Frequently asked questions in HR interview HR interview is where the final decision is taken, finding the best fit for the company. HR works with a set of questions and we discuss some of them here. Remember! All the answers should be concise.
The answer to this question must be a mix of personal and professional details. But don't go heavy on the personal stuff. This is a question which can be answered with a little creativity but does not wander off from the subject.This is a good opportunity for you to showcase your personality to the interviewer. Outline your experience and skill set for the post too while you are answering this question. More importantly, time yourself.
This is a trick question. The interviewer wants to see how long you are planning to stick around. Take a second, tamp down on all possibilities not relevant to the position for which you are being interviewed. Be brief and explain your career goals pertaining to the company.
But the fact is that most professionals do not want their current employers to know that they have been looking for other opportunities.
There is no right answer to this question. You can very well answer NO. Maybe it gives the impression that you are hiding something, but this is not uncommon. A far as previous employers are concerned, you can give their details for reference if your employer doesn't have a NO REFERENCE policy.
If the answer is NO, then say it. If you have any contacts from networking sites like LinkedIn or Angel.co, then mention that they are your online acquaintances. If you do KNOW someone, then mention your relationship with the person as well. Be sure to give your contact a heads up that you have given their detail to the interviewer.
This is the chance to showcase your best professional attributes. Talk about how your skills will improve your team and the overall standing of the whole organization. Stress on your ability to work hard, be punctual, and that you will exceed their expectation if they hired you.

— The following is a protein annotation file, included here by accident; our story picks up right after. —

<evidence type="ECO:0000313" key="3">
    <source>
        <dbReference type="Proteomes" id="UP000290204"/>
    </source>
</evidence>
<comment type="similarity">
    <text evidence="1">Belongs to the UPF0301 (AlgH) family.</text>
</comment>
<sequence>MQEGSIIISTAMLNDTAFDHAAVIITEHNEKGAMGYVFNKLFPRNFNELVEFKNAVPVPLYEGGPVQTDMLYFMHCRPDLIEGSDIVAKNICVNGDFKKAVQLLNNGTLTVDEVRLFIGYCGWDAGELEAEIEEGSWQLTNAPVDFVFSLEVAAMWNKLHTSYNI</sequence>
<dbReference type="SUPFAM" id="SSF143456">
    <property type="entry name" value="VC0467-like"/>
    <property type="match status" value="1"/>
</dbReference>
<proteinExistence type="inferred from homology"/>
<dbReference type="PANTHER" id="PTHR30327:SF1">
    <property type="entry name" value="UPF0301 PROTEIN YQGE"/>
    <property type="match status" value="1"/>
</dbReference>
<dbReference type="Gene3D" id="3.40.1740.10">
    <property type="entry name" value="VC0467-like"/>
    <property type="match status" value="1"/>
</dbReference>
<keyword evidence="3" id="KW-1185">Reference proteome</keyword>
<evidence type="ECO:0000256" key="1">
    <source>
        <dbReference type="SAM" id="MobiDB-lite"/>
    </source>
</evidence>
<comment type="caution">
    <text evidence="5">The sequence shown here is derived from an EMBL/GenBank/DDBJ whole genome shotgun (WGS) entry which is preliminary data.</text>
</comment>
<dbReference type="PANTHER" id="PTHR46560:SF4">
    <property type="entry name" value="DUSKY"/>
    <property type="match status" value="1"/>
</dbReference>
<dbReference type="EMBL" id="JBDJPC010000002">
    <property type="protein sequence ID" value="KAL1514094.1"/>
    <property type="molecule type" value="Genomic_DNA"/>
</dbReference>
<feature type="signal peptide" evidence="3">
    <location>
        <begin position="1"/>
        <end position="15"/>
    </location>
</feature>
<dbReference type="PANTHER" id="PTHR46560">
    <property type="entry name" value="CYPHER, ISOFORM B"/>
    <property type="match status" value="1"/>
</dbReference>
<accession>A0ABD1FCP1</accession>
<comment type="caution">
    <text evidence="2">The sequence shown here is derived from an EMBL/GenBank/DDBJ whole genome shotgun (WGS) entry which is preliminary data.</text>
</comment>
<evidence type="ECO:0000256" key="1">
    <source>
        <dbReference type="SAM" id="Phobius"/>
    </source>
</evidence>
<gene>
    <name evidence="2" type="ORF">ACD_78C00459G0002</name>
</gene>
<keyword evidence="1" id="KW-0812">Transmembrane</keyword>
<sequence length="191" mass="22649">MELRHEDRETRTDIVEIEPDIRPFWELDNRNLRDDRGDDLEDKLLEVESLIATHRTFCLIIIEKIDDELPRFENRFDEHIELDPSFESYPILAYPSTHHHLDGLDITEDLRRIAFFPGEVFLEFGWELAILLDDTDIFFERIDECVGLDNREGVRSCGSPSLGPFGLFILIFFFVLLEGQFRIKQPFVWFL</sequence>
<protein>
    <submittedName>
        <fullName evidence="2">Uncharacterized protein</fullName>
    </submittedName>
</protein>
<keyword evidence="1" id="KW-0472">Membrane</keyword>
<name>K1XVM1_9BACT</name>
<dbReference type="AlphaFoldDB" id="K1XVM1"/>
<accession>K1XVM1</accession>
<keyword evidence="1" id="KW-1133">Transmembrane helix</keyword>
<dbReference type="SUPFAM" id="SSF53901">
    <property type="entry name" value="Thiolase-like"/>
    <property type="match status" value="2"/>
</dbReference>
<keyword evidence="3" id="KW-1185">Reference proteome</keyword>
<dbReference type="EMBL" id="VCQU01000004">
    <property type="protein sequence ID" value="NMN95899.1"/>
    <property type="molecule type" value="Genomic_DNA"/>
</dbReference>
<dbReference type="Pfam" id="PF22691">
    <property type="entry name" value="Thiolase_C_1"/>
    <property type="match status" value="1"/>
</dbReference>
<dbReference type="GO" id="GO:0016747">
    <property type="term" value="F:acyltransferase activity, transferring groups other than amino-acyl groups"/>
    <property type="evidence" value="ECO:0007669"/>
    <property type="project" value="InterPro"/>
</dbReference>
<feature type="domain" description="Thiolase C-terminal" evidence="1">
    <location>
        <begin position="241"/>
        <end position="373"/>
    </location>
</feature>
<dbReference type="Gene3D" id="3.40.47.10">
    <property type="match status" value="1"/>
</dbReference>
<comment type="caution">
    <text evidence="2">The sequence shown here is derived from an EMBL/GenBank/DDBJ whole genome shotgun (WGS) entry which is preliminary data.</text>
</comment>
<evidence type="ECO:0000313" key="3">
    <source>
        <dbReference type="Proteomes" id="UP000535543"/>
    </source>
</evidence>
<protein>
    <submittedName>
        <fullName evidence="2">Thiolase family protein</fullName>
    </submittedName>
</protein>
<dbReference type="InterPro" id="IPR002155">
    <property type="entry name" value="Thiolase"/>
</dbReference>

This is a layered question. Reading between the lines, they expect you to answer Why this organization and why this job?
The easiest way to answer this question is to separate your short term and long term goals. Use the position as a guide, and discuss how they fit with the company’s vision.
If this is a job posting with mandatory shifts, you should already be fine with shift rotation. But not all are ready to work the night shift or the holiday shift. Be clear on what shifts are you comfortable with.
This is a preliminary screening test as well. The best answer would be YES if the right opportunity comes along.
Research on the job market and the average salary of the position with respect to your experience. Don’t know is the worst answer you can give. You may be selected but offered a salary package at the lower end of the spectrum. If you quote it too high, you are at the risk of losing the position to a similarly qualified candidate who expects a salary lower than you.
They are trying to judge what kind of a person you are. Answer in simple terms what holds your interest away from work. Your creativity and passion can be judged by your choice of activities and your enthusiasm for your hobbies. Be zealous in your answer but don’t wax poetic on any activity.
State your strengths like efficiency, analytical approach, dealing with people etc., Don’t brag and don’t be haughty.
As far as weakness is concerned, going full out negative is a bad idea. Say you can maybe improve on certain aspects of your character which will help you become a better person, a better employee, and a better fit to the organization hiring you. Avoid leading with a negative like ‘can’t’ and definitely stay away from vague words like probably, usually, maybe.
Some are natural team players while others like to work alone. Adaptability is the key. The interviewer is NOT looking for one or the other. He/She is expecting to hear that you are comfortable with either as the situation demands it. You can by saying you prefer one over the other but you will be able to do things either way. This puts forward your dynamic nature.